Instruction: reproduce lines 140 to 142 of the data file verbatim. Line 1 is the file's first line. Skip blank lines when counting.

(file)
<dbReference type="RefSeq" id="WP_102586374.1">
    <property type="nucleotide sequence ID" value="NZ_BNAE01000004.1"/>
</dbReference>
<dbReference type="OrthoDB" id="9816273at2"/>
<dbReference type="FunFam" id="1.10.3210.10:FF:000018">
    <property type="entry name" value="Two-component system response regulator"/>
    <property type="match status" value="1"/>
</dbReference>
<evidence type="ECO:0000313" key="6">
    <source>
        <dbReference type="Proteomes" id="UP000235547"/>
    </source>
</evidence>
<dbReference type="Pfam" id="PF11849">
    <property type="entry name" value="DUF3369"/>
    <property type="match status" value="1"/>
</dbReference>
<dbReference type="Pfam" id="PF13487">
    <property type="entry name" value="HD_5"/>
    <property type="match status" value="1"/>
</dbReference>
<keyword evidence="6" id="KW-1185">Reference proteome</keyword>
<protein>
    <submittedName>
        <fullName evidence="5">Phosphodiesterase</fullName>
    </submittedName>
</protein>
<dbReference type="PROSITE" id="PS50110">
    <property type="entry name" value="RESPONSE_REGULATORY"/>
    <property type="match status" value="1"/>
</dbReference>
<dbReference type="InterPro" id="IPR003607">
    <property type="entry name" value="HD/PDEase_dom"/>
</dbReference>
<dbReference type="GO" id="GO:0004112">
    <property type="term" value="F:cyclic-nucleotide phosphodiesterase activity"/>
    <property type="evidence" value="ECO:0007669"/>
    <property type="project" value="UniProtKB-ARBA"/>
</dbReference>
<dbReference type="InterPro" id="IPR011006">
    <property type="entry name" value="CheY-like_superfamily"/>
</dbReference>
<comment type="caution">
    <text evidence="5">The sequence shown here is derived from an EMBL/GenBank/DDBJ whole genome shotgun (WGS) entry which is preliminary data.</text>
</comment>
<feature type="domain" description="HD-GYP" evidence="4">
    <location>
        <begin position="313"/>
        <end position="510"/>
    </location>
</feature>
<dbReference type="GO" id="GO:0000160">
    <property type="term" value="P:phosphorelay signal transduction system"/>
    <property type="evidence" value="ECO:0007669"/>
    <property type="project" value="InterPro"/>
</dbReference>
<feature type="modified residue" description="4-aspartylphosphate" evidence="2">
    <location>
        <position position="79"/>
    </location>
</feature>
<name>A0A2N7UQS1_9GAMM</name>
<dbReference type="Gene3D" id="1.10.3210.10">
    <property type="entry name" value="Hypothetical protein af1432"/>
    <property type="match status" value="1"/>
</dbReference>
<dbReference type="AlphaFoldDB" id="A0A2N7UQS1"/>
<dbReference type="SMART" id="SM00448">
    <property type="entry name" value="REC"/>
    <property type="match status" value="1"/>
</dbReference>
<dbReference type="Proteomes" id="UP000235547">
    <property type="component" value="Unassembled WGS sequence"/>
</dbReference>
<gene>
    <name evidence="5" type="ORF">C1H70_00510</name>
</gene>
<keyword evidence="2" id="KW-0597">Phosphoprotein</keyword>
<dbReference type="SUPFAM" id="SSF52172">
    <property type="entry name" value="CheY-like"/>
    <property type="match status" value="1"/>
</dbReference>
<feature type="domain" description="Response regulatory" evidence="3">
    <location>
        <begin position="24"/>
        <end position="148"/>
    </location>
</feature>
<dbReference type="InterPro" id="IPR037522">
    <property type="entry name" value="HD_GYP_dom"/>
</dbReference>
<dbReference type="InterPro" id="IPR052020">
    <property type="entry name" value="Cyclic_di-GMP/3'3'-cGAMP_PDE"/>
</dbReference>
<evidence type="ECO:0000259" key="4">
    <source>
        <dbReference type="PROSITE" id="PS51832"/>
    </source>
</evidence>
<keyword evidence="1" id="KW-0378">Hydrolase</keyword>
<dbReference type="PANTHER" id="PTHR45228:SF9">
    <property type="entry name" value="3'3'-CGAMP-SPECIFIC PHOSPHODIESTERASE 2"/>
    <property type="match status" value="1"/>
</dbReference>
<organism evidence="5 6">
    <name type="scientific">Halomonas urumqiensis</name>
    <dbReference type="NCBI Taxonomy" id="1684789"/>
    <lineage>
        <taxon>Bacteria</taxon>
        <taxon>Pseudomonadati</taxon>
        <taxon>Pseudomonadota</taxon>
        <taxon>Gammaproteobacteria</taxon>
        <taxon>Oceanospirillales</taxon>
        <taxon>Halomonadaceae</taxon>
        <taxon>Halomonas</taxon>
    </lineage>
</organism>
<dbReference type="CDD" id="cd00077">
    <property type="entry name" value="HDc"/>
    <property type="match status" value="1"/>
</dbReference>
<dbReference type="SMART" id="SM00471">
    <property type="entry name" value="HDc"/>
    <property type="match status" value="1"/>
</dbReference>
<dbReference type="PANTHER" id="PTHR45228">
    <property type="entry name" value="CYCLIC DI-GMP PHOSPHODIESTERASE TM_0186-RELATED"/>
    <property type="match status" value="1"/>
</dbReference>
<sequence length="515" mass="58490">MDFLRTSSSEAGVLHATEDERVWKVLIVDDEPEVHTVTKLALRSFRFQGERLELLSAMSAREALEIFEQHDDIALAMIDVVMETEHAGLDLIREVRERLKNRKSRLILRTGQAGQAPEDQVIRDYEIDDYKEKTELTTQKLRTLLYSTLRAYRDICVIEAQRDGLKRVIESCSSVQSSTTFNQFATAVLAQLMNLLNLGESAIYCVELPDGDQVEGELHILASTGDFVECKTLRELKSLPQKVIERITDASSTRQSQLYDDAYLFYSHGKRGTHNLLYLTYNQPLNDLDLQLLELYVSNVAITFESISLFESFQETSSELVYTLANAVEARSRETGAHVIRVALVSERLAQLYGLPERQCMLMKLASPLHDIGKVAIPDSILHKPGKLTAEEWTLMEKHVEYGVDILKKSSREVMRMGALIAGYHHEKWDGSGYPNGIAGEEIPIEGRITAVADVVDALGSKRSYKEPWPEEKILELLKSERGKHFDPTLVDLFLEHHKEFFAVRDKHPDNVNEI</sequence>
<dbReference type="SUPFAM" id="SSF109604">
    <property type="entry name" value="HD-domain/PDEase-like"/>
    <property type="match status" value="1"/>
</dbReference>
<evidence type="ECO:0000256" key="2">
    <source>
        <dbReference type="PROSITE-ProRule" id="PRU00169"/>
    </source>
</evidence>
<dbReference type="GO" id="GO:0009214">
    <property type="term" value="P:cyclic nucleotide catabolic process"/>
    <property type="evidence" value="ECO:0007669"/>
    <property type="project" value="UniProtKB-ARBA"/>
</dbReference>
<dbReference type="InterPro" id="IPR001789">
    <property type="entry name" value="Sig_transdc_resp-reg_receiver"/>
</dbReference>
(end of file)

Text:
<dbReference type="GO" id="GO:0009214">
    <property type="term" value="P:cyclic nucleotide catabolic process"/>
    <property type="evidence" value="ECO:0007669"/>